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Thailand holds provincial elections in test of democracy

  • Published at 08:23 am December 20th, 2020
A woman casts her vote at a polling station during provincial elections, in Thailand
A woman casts her vote at a polling station during provincial elections, in Thailand on December 20, 2020 Reuters

A steady turnout was reported despite Thailand’s biggest daily surge in coronavirus cases on Saturday

Thais voted nationwide on Sunday in provincial elections that mark the first test of democracy since a general election last year that drew accusations of manipulation and helped spawn months of youth protests.

The elections in Thailand’s 76 provinces outside the capital Bangkok are the first since Prime Minister Prayuth Chan-ocha, who kept power after last year’s ballot, overthrew an elected government in a military coup.

“It’s my duty to vote,” said 27-year-old bank worker Korkiet Akaraparn, voting in his first provincial election in Nonthaburi, on the outskirts of Bangkok. “I hope that there will be new people from this election who bring change.”

Polling officials reported a steady turnout despite Thailand’s biggest daily surge in coronavirus cases on Saturday in a province outside Bangkok. Polls close at 5pm (1000 GMT), with results expected from the evening.

Among the parties putting up candidates is the Progressive Movement, which has its roots in the now-banned Future Forward Party of Thanathorn Juangroongruangkit.

Thanathorn had emerged as the most vocal challenger to Prayuth. When he and his party were banned from politics, it prompted protests demanding the removal of Prayuth, a new constitution and reforms to the powerful monarchy.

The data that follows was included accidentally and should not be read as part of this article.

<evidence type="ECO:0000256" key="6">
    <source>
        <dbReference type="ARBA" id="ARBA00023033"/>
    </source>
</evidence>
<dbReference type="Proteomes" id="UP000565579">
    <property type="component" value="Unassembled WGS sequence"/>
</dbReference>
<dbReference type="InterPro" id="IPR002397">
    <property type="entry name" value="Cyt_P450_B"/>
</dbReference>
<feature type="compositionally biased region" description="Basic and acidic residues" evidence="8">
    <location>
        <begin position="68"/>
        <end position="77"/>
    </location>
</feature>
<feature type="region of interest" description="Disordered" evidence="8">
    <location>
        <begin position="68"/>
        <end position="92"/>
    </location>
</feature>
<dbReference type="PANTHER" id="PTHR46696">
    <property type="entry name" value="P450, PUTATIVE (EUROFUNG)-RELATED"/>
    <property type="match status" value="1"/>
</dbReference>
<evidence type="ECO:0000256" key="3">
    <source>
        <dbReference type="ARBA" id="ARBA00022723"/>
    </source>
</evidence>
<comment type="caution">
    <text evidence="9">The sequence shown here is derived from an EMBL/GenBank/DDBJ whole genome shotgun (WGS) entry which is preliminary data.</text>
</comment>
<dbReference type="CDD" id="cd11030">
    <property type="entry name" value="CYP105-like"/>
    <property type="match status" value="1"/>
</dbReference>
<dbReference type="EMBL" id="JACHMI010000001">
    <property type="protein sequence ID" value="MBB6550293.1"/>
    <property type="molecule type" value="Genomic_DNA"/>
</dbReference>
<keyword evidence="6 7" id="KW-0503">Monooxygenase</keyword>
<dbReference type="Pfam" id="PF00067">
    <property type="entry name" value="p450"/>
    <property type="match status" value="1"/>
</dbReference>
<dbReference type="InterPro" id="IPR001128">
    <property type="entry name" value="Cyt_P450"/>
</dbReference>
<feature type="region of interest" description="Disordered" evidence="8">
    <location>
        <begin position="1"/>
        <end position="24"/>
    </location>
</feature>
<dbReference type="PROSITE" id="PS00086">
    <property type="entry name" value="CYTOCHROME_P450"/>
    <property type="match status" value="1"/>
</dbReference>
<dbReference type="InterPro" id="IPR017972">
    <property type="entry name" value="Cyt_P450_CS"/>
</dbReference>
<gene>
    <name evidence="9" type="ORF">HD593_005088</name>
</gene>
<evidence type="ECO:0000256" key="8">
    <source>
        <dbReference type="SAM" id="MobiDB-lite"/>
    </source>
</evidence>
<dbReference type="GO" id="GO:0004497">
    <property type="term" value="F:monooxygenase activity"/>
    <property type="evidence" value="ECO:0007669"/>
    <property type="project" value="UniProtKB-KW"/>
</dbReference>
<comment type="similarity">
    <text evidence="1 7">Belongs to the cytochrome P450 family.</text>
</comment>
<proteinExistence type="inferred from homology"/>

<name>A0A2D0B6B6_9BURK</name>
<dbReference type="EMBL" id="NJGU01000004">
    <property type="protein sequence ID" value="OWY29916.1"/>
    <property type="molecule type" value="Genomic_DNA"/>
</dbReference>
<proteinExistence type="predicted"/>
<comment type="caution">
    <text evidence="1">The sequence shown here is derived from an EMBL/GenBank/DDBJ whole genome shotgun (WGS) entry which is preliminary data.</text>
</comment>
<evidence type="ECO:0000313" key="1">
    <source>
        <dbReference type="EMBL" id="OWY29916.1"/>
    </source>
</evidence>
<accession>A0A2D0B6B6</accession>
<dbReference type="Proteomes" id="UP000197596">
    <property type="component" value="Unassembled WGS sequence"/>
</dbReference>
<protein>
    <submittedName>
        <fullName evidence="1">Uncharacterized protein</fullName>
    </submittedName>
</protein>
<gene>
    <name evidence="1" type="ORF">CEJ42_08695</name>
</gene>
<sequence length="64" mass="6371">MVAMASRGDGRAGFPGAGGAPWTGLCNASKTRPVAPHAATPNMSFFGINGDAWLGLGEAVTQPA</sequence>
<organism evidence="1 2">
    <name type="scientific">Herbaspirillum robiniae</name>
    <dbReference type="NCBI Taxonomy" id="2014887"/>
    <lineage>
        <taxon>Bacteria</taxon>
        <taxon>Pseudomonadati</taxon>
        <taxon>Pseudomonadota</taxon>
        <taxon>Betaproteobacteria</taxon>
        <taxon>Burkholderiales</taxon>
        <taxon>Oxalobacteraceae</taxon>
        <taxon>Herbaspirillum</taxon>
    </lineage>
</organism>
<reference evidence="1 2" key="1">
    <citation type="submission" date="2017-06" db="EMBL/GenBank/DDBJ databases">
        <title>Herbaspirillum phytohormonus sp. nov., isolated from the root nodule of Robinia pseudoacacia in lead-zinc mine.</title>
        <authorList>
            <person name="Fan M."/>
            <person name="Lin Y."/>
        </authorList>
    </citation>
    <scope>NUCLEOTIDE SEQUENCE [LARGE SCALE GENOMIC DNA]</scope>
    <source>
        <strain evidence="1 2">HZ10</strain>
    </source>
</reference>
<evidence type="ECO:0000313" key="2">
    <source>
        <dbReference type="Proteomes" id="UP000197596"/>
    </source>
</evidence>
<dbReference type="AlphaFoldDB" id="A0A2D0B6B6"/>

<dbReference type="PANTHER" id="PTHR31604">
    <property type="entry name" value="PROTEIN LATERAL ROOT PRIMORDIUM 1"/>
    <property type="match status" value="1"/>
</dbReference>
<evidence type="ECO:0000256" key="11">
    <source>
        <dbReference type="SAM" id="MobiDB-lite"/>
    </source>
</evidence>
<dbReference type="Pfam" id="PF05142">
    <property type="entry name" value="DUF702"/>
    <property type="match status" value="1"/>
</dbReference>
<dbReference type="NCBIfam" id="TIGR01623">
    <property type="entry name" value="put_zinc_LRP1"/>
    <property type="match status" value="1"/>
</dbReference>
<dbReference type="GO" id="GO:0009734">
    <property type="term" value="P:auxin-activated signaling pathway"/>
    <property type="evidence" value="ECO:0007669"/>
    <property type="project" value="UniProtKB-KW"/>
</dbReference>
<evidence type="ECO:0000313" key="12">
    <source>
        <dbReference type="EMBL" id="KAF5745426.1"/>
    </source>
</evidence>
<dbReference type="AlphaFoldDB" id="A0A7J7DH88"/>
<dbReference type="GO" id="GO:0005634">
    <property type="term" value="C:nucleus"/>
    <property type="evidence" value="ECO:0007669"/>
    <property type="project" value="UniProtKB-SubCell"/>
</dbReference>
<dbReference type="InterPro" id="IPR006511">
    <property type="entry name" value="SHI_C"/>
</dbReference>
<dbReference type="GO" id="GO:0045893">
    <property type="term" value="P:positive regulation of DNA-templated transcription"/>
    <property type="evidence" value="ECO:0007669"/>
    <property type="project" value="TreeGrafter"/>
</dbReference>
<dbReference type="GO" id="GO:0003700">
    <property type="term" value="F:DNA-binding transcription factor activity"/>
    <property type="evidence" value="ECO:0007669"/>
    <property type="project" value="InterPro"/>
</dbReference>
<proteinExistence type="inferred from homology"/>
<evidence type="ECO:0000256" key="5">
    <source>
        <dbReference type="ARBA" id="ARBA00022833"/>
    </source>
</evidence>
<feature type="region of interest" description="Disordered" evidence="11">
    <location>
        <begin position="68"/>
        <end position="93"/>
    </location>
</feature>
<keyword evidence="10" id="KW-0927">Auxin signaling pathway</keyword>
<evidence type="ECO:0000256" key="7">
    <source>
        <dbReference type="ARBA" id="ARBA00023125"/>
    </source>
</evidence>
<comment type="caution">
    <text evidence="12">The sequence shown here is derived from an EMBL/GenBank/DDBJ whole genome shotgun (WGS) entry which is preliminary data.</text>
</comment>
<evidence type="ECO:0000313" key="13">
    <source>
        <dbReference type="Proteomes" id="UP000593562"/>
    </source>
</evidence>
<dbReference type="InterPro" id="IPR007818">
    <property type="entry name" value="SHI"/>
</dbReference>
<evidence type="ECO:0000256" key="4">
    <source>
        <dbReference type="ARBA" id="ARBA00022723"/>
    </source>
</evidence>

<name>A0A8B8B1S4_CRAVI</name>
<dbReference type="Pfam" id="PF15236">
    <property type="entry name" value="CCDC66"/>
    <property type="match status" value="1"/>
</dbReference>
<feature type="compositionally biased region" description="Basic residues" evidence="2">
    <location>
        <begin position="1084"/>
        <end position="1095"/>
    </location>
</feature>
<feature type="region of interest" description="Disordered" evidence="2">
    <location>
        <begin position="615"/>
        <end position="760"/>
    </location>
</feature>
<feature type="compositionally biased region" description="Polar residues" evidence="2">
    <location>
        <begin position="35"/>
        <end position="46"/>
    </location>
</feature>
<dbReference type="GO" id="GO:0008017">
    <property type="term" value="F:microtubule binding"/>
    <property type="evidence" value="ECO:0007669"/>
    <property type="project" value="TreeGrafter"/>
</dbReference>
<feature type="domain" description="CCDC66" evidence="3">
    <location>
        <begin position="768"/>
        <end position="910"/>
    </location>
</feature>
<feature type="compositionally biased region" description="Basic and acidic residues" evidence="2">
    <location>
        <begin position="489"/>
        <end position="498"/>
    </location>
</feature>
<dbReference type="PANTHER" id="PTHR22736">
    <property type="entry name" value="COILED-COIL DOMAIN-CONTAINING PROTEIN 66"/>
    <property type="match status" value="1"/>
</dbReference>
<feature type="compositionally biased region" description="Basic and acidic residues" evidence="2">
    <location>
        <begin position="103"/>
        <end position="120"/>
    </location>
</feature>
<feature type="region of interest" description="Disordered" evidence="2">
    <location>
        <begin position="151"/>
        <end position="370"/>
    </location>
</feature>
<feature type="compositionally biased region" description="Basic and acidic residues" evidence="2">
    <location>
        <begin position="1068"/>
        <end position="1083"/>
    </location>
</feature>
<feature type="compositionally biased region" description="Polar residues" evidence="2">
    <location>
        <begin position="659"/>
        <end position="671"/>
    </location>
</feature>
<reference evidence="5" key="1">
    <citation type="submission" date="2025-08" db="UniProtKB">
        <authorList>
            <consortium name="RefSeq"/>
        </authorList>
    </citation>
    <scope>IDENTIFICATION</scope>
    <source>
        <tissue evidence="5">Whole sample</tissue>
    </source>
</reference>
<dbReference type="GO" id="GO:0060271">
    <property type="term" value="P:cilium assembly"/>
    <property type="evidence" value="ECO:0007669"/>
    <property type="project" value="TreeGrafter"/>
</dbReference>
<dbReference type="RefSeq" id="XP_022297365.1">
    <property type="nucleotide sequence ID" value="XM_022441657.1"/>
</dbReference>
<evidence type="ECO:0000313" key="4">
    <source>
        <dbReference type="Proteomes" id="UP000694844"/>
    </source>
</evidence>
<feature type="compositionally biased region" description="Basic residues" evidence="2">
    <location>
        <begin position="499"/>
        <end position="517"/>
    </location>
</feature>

Prayuth rejects accusations that he engineered the general election to keep power.

Although the party backing him in parliament is not formally putting up candidates in the provincial elections, contestants in races across the country are making clear their loyalty to his camp.

The elections are also a test for the Pheu Thai Party linked to populist former prime minister Thaksin Shinawatra. In opposition, it remains the largest party in Thailand’s parliament.

Thaksin, who rarely comments in public from self-exile since being overthrown in 2006, has posted on Twitter to encourage people to support the party ahead of provincial elections, in which powerful families traditionally hold local sway.

“I voted for candidates who are relatives of the former chief,” said Charoen Buaperm, 60.

Provincial administrations are responsible for the provision of local services and development plans and run their own budgets. The Progressive Movement seeks to devolve more power to provinces from Bangkok, which is not yet holding its own local election.

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